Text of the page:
To Thine Own Self Be True

Digital Navel-Gazing in Jia Tolentino’s ‘Trick Mirror’

Perhaps the most striking passage from Trick Mirror: Reflections on Self-Delusion is from the essay “Reality TV Me,” where essayist Jia Tolentino recounts the time she was on a reality TV show when she was 16. In her essay reflecting on her experience, Tolentino writes:

“Reality TV simultaneously freed me from and tethered me to self-consciousness by making self-consciousness inextricable from everything else. This was useful, if dubious, preparation for a life wrapped up with the internet. I felt the same thing watching the show that I do when I’m on the train in New York, scrolling through Twitter, thinking on the one hand: Where are we underneath all of this arbitrary self-importance? And on the other: Aren’t we all exactly as we seem?

Your reflection is not you, but it’s the only version of yourself you’ll ever see. So what do you put out into the world: you, or your reflection? In Trick Mirror, New Yorker staff writer Tolentino’s first book of essays out now, it’s both, whether you filter that “reflection” through your social media profiles, your religion, your media consumption, or your brand-consumption habits.

Tolentino herself is a conglomeration of ideas that some would think are diametrically opposed. The daughter of Filipino immigrants, she grew up partly in Canada before settling into a comfortable childhood in Houston in the shadow of a Baptist megachurch—a faith she left once she began to see its hypocrisies. She was a deputy editor at Jezebel, yet began to get the feeling that that site’s feminist tone itself became a sort of agitprop. Her fondness for delving into contradictions and confusion, especially in her own life, is part of what makes this essay collection so endearing.

The best essays here all deal with how we’re always performing for other people, specifically online. The first essay, “The ‘I’ in Internet,” starts at the early days of “surfing the net,” where organic communities popped up that were mostly harmless fun. It ends with an explanation of how those communities of the early internet gave way to social media, and all of its toxicity and artificiality. In between, Tolentino takes detours to discuss personhood, the concept of the self, #MeToo and #GamerGate, all while acknowledging her role online and the fact that the internet has provided her with a living.

Jia Tolentino author photo by Elena Mudd.

“The call of self-expression turned the village of the internet into a city, which expanded at time-lapse speed, social connections bristling like neurons in every direction. At ten, I was clicking around a web ring to check out other Angelfire sites full of animal GIFs and Smash Mouth trivia. At twelve, I was writing five hundred words a day on a public LiveJournal. At fifteen, I was uploading photos of myself in a miniskirt to MySpace. By twenty-five, my job was to write things that would attract, ideally, a hundred thousand strangers per post. Now I’m thirty, and most of my life is inextricable from the internet, and its mazes of incessant forced connection—this feverish, electric, unlivable hell.”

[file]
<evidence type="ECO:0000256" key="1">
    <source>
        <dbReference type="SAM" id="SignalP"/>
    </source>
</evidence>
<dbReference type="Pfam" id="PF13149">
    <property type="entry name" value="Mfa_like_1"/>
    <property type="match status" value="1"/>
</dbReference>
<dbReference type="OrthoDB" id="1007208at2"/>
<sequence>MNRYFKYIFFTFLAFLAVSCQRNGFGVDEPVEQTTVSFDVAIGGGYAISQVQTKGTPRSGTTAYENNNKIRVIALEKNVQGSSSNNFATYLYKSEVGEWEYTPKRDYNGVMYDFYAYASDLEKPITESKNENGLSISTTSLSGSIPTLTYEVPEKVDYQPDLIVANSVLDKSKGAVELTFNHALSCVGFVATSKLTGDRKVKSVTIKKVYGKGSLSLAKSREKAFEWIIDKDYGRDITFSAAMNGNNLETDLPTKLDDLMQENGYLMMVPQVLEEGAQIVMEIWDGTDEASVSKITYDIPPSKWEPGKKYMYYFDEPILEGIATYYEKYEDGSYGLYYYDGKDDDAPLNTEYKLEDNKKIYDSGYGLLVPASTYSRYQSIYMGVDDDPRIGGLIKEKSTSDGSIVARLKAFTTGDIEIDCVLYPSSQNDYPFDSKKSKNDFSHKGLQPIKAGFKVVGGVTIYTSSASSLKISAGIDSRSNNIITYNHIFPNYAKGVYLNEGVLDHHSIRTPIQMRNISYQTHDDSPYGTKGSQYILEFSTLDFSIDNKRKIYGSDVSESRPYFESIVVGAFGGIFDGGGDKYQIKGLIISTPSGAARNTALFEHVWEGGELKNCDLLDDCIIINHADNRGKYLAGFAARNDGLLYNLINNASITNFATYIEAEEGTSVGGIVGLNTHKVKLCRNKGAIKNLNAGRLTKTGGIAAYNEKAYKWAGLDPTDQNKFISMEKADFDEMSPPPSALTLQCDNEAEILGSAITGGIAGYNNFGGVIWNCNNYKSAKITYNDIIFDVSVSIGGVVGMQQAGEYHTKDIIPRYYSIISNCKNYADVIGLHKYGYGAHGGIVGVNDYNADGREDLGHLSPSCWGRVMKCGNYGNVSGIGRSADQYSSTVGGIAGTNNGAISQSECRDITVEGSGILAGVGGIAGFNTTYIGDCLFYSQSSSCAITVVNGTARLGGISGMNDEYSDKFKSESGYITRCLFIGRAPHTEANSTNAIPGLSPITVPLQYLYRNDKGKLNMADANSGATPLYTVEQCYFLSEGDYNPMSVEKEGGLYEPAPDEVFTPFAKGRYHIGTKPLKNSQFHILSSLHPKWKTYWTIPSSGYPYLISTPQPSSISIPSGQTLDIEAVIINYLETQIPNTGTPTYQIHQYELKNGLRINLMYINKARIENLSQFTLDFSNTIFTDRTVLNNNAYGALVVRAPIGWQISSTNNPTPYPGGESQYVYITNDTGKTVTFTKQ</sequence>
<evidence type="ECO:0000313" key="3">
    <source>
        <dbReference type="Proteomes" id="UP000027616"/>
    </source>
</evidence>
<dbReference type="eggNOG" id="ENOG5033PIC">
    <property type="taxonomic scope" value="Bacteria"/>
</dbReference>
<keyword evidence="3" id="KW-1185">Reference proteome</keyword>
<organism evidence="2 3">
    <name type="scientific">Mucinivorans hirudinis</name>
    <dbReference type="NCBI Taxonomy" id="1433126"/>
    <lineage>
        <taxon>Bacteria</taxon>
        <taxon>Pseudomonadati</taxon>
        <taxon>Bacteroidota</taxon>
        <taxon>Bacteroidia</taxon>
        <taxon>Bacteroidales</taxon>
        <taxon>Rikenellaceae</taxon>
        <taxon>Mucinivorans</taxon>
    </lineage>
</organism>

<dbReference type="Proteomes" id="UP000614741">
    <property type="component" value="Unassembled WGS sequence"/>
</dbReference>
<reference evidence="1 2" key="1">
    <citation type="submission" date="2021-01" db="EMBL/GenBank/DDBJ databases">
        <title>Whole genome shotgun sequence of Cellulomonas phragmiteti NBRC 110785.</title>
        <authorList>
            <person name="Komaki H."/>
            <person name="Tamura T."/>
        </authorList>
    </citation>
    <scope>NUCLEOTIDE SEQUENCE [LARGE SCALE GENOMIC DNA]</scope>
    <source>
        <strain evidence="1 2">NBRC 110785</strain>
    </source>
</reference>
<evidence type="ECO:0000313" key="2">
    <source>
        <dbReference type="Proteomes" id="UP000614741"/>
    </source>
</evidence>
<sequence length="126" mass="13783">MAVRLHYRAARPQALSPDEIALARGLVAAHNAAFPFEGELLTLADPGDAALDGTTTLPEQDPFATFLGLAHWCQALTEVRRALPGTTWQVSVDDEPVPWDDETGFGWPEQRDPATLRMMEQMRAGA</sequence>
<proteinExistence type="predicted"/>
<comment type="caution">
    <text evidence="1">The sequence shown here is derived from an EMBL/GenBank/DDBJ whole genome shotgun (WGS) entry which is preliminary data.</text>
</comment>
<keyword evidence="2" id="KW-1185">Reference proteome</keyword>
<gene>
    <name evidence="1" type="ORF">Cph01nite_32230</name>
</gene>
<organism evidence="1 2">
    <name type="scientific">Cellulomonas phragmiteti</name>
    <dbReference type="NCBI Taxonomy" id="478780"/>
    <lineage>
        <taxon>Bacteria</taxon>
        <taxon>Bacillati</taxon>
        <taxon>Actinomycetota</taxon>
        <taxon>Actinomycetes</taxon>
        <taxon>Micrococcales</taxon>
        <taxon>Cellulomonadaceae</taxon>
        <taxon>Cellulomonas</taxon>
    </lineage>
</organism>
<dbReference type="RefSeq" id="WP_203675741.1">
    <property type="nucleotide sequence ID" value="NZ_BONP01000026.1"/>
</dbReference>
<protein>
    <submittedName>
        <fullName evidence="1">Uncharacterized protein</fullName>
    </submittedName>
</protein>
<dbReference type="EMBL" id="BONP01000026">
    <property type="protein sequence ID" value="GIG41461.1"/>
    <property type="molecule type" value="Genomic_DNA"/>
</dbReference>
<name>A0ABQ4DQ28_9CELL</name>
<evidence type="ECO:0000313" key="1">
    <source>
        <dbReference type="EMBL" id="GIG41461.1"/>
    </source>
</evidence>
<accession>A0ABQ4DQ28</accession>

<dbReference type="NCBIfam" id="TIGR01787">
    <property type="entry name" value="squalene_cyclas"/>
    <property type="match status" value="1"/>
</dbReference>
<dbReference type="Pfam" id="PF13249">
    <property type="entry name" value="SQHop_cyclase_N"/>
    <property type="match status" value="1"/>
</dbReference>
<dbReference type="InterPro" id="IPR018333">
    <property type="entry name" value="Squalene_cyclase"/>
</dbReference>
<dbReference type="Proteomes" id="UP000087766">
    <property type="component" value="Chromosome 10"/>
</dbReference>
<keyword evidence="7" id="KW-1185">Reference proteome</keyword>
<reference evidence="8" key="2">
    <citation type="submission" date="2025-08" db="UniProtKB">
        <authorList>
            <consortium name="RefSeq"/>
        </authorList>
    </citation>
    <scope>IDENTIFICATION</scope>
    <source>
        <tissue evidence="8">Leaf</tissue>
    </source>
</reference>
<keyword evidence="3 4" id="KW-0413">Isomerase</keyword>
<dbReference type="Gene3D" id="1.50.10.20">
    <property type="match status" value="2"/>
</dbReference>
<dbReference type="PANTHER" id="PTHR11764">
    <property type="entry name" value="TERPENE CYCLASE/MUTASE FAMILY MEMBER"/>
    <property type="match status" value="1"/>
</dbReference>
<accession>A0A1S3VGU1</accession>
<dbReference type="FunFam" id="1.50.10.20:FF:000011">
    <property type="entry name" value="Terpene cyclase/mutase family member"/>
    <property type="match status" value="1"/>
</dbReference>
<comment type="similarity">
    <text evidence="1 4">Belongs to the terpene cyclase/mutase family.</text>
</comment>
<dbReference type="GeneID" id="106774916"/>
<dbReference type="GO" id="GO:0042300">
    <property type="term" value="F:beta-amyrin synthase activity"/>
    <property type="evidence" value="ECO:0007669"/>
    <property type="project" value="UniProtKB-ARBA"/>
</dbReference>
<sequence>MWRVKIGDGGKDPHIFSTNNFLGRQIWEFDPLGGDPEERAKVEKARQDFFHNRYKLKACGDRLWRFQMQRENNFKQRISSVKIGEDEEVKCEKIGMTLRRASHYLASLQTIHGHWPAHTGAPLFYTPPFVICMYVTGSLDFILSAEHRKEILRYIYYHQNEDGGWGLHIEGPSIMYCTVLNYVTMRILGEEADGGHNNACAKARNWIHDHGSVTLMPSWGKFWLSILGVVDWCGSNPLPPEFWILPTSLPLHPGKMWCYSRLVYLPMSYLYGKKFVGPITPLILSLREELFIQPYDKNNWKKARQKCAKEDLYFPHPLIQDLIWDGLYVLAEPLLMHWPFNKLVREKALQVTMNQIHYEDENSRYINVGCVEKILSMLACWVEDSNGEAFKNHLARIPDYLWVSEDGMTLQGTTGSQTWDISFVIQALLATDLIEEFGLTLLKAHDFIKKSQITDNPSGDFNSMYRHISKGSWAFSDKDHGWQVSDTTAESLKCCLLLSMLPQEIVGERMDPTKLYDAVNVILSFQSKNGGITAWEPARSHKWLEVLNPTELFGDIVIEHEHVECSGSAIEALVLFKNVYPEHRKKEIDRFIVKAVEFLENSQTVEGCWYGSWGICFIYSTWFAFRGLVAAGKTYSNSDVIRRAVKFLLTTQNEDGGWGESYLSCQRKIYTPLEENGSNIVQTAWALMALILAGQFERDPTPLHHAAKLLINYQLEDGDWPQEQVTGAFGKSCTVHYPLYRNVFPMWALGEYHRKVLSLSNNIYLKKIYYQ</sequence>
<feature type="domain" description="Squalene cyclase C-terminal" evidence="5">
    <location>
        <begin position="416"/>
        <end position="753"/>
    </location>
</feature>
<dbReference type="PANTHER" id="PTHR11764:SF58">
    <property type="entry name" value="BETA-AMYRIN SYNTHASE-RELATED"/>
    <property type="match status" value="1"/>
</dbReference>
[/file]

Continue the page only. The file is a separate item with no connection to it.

That examining tone permeates the rest of the essays in Trick Mirror. In “Always Be Optimizing,” Tolentino shows how the modern athleisure movement is a capitalistic upholding of the beauty myth that says women’s bodies should only get better as time goes on, while recognizing her continued participation in barre classes. “Ecstasy” combines of Houston chopped and screwed hip-hop, MDA, and megachurch hypocrisy into a euphoric, stained-glass examination of the addicted American soul. Yet she writes that she’s thankful she grew up religious: “It gave me a need to continually investigate my own ideas about what it means to be good.”

In “The Story of a Generation in Seven Scams,” she argues that while Fyre Fest was dubbed the “first millennial scam,” millennials have been scammed since their coming of age, first with the 2008 crash, all the way through the rise of social media and the outcome of the 2016 election, which was “an incontrovertible, humiliating vindication of of scamming as the quintessential American ethos.”

The masterful, lyrical Tolentino guides the reader through these arguments and observations with a sure hand, always tying all the pieces together in unexpected ways. At the heart of all of this is her insightful prose and unwillingness to accept anything anyone says, including herself, as the truth. If her observations come off as cynical, it’s because they come from a perspective that values cutting through the bullshit above everything else. Aren’t we all exactly as we seem?

“Throughout the [period of writing this book], I found that I could hardly trust anything that I was thinking. A doubt that always hovers in the back of my mind intensified: that whatever conclusions I might reach about myself, my life, and my environment are just as likely to be diametrically wrong as they are to be right,” she writes in the introduction to Trick Mirror. “In this book, I tried to undo [these essays’] act of refraction. I wanted to see the way I would see in a mirror.”

Are any of us truly knowable, even to ourselves? That’s a timeless question, but in 2019, when we’re all Extremely Online, it feels urgent. But thankfully we have Tolentino to write about it.

 (Random House, Aug. 6, 2019)

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Jake Harris

Jake Harris is a Texas-based journalist whose writing about pop culture and entertainment has appeared in the Austin American-Statesman, the Chattanooga Times Free Press, the Nashville Scene and more. You can find more of his writings at or through his pop culture newsletter, Jacob's Letter.

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